Induced pluripotent stem (iPS) cells represent a powerful source for cell-based tissue regeneration because they are patient-specific cells and can differentiate into specialized cell types. Previously, we have demonstrated the derivation of neural crest like cells from iPS cells (iPS-NCLCs), and these cells have the potential to differentiate into dental mesenchymal cells, which subsequently differentiate into odontoblasts and dental pulp cells. In this study, we show that iPS-NCLCs can differentiate into mesenchymal stem cells (iPS-NCLC-MSCs), which contribute to craniofacial bone regeneration. iPS-NCLCs were cultured in serum-containing media and differentiated into functional MSCs, as confirmed by expression MSC markers and their ability to differentiate into osteoblasts, adipocytes, and chondrocytes in vitro. iPSNCLC- MSCs were negative for markers of undifferentiated iPS cells and did not develop into teratomas when transplanted to immunodeficient mice. Further, iPS-NCLC-MSCs grew normally and differentiated into osteoblasts on hydroxyapatite scaffolds in vitro. To assess the potential of iPS-NCLC-MSCs to regenerate craniofacial bone in vivo, iPS-NCLC-MSCs were transplanted into critical-size calvarial defects in immunodeficient mice for 8 weeks. Histological analysis revealed that iPS-NCLC-MSCs differentiated into osteoblasts and contributed to bone regeneration without tumor formation. These results indicate that iPS-NCLC-MSCs could be a potential candidate for cell-based craniofacial bone tissue repair and regeneration.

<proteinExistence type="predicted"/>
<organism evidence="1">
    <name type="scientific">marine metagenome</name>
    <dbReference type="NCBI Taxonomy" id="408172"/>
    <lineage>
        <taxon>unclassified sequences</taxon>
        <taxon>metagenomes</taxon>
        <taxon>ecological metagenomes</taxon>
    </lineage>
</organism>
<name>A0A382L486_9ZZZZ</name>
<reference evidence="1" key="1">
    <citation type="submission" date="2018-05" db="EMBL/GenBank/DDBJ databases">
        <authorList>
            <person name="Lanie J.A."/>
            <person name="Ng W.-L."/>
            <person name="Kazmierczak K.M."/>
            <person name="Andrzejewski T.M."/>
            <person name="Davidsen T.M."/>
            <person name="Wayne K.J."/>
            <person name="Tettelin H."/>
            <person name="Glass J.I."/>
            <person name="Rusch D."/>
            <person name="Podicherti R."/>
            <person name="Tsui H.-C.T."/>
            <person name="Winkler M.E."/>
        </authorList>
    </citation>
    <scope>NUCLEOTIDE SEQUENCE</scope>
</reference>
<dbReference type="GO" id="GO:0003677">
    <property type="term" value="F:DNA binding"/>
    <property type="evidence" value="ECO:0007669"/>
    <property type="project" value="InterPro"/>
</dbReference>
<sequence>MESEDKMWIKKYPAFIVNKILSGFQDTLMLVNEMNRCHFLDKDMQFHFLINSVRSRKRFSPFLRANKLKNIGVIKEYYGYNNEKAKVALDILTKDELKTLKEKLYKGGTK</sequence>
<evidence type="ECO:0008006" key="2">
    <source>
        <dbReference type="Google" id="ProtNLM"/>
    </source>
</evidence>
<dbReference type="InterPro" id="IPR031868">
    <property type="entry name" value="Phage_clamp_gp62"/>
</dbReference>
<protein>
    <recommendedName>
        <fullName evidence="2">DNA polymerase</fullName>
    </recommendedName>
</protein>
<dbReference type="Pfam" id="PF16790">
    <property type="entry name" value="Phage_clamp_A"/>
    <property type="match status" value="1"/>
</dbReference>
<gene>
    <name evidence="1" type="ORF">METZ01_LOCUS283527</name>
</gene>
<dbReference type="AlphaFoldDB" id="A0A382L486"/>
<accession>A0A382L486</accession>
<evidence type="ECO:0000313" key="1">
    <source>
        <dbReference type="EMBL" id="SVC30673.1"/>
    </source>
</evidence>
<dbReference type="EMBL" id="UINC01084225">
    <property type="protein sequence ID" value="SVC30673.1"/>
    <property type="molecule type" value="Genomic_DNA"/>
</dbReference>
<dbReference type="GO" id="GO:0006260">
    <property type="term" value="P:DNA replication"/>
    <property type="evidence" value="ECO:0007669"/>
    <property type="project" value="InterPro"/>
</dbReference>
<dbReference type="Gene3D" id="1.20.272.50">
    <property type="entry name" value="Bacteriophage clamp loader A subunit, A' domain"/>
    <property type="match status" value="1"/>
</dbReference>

All Science Journal Classification (ASJC) codes
- Medicine (miscellaneous)
- Orthopedics and Sports Medicine
- Cell Biology